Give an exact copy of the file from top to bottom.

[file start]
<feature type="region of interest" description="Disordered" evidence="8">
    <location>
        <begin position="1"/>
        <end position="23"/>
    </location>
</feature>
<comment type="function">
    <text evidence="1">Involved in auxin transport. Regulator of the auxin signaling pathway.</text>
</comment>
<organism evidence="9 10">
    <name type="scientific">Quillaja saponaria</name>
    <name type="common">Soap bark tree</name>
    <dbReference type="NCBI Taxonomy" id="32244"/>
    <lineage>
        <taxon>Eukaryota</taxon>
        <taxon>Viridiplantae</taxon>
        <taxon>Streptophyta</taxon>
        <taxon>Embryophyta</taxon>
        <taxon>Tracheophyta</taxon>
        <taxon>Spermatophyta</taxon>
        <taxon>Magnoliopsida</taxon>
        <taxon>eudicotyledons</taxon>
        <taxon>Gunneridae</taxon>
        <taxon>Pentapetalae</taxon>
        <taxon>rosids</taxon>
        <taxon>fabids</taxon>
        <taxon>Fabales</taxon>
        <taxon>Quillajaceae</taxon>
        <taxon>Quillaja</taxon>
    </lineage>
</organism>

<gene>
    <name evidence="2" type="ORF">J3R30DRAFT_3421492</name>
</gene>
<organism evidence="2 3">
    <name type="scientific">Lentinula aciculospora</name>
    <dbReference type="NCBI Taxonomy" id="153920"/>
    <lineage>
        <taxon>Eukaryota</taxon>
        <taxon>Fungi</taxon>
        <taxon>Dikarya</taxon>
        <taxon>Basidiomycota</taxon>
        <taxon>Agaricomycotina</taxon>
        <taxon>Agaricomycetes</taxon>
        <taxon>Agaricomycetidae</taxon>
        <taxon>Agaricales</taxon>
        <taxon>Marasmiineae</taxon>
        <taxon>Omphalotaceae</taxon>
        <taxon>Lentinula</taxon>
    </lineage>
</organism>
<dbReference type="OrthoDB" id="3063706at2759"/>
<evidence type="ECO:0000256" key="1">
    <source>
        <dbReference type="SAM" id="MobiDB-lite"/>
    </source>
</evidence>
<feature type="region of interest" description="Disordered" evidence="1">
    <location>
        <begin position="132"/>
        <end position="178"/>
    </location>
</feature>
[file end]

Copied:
<feature type="region of interest" description="Disordered" evidence="8">
    <location>
        <begin position="1"/>
        <end position="23"/>
    </location>
</feature>
<comment type="function">
    <text evidence="1">Involved in auxin transport. Regulator of the auxin signaling pathway.</text>
</comment>
<organism evidence="9 10">
    <name type="scientific">Quillaja saponaria</name>
    <name type="common">Soap bark tree</name>
    <dbReference type="NCBI Taxonomy" id="32244"/>
    <lineage>
        <taxon>Eukaryota</taxon>
        <taxon>Viridiplantae</taxon>
        <taxon>Streptophyta</taxon>
        <taxon>Embryophyta</taxon>
        <taxon>Tracheophyta</taxon>
        <taxon>Spermatophyta</taxon>
        <taxon>Magnoliopsida</taxon>
        <taxon>eudicotyledons</taxon>
        <taxon>Gunneridae</taxon>
        <taxon>Pentapetalae</taxon>
        <taxon>rosids</taxon>
        <taxon>fabids</taxon>
        <taxon>Fabales</taxon>
        <taxon>Quillajaceae</taxon>
        <taxon>Quillaja</taxon>
    </lineage>
</organism>

<gene>
    <name evidence="2" type="ORF">J3R30DRAFT_3421492</name>
</gene>
<organism evidence="2 3">
    <name type="scientific">Lentinula aciculospora</name>
    <dbReference type="NCBI Taxonomy" id="153920"/>
    <lineage>
        <taxon>Eukaryota</taxon>
        <taxon>Fungi</taxon>
        <taxon>Dikarya</taxon>
        <taxon>Basidiomycota</taxon>
        <taxon>Agaricomycotina</taxon>
        <taxon>Agaricomycetes</taxon>
        <taxon>Agaricomycetidae</taxon>
        <taxon>Agaricales</taxon>
        <taxon>Marasmiineae</taxon>
        <taxon>Omphalotaceae</taxon>
        <taxon>Lentinula</taxon>
    </lineage>
</organism>
<dbReference type="OrthoDB" id="3063706at2759"/>
<evidence type="ECO:0000256" key="1">
    <source>
        <dbReference type="SAM" id="MobiDB-lite"/>
    </source>
</evidence>
<feature type="region of interest" description="Disordered" evidence="1">
    <location>
        <begin position="132"/>
        <end position="178"/>
    </location>
</feature>